Donald Trump is reported to owe tens of millions of dollars to China, through a real estate debt which falls due in 2022, offering “astonishing leverage” to Beijing.
The debt derives from a 30% share the US president owns in a billion-dollar building on the Avenue of the Americas in Manhattan, which was refinanced in 2012, with $211m of the funding coming from the state-owned Bank of China, Politico reported on Friday.
The Chinese debt complicates Trump’s emerging election strategy of portraying his Democratic opponent, Joe Biden, as being soft on China. In a briefing on Saturday, Trump said that “China will own the United States” if Biden was elected in November.
But China is heavily involved in the Trump business empire. A Chinese state-owned construction company is helping build the Trump World Golf Club in Dubai, and Beijing has awarded trademarks to the president’s daughter, Ivanka. In the past, Ivanka’s husband (and a White House adviser), Jared Kushner, has sought Chinese finance for at least one major real estate deal.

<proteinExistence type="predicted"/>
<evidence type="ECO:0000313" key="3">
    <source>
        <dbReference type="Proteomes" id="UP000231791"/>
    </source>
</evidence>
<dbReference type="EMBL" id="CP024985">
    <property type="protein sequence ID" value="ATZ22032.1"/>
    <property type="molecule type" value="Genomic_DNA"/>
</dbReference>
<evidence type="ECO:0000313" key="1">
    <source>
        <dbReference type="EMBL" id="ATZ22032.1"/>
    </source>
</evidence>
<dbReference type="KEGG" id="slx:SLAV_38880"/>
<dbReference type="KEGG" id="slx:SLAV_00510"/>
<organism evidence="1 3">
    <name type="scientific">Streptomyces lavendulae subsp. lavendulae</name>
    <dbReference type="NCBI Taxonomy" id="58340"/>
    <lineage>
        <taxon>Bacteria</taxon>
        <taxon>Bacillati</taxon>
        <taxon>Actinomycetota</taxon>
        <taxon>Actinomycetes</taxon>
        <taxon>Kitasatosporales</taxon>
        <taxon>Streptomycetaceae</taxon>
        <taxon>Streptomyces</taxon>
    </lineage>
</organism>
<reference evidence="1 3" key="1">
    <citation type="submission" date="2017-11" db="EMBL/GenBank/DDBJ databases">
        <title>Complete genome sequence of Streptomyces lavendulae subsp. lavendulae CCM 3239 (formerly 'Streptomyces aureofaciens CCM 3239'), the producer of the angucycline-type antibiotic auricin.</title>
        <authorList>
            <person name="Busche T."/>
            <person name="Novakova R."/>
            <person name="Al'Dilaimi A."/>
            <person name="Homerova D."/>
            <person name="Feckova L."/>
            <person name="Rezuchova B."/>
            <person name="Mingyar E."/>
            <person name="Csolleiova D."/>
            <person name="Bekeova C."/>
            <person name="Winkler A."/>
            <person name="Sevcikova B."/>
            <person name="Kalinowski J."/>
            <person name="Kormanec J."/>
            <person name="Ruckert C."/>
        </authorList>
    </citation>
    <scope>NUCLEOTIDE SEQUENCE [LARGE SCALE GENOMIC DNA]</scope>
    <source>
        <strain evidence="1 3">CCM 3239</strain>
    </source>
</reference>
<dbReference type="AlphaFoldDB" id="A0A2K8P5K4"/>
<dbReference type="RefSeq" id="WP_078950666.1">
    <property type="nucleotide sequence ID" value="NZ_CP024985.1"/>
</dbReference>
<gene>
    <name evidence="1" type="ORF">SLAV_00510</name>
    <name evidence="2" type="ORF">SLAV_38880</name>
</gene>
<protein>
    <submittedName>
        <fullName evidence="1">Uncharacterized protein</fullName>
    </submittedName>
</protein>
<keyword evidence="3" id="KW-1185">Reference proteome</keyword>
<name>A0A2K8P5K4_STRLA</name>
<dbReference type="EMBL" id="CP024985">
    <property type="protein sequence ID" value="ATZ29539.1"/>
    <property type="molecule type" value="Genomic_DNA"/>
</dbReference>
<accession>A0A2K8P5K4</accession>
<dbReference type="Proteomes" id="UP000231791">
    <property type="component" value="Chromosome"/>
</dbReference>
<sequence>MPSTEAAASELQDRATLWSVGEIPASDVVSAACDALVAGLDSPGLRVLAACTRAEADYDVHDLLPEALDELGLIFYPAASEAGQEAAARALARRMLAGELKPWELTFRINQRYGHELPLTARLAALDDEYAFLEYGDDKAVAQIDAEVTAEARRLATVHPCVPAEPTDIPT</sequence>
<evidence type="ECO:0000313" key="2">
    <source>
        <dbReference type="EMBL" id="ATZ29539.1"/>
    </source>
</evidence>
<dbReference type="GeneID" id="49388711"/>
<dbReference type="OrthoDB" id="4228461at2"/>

The president is a passive minority investor in the 1290 Avenue of the Americas office tower. The main investor is Vornado Realty Trust, which owns 70%.
Neither the White House nor the Trump Organization responded to requests for comment. Trump has officially handed over the day-to-day running of his business empire to his sons, but he benefits financially from its profits, producing multiple conflicts of interest. The Trump Organization has recently applied for coronavirus compensation from the government.
Trump’s approach to China has alternated between combative and unctuous, particularly in relation to the Chinese president, Xi Jinping, with whom Trump has consistently claimed to have an excellent personal relationship.
Trump tweeted on 24 January, in the early stages of the pandemic: “China has been working very hard to contain the Coronavirus. The United States greatly appreciates their efforts and transparency. It will all work out well. In particular, on behalf of the American People, I want to thank President Xi!”
“I study Beijing’s influence on America, and this is the most problematic conflict of interest I’ve seen,” Isaac Stone Fish, a senior fellow at the Asia Society, wrote on Twitter. “The Bank of China is a state-owned bank, controlled by China’s State Council, the country’s major administrative body, chaired by the Premier Li Keqiang.
“The leverage this presents is astonishing. What if the Bank of China cancels the loan, or requires Trump to pay it back earlier?” Fish asked. “Is this why Trump often praises Chinese Chairman Xi Jinping? Does this cause him to temper his policies or his public remarks? This raises so many questions.”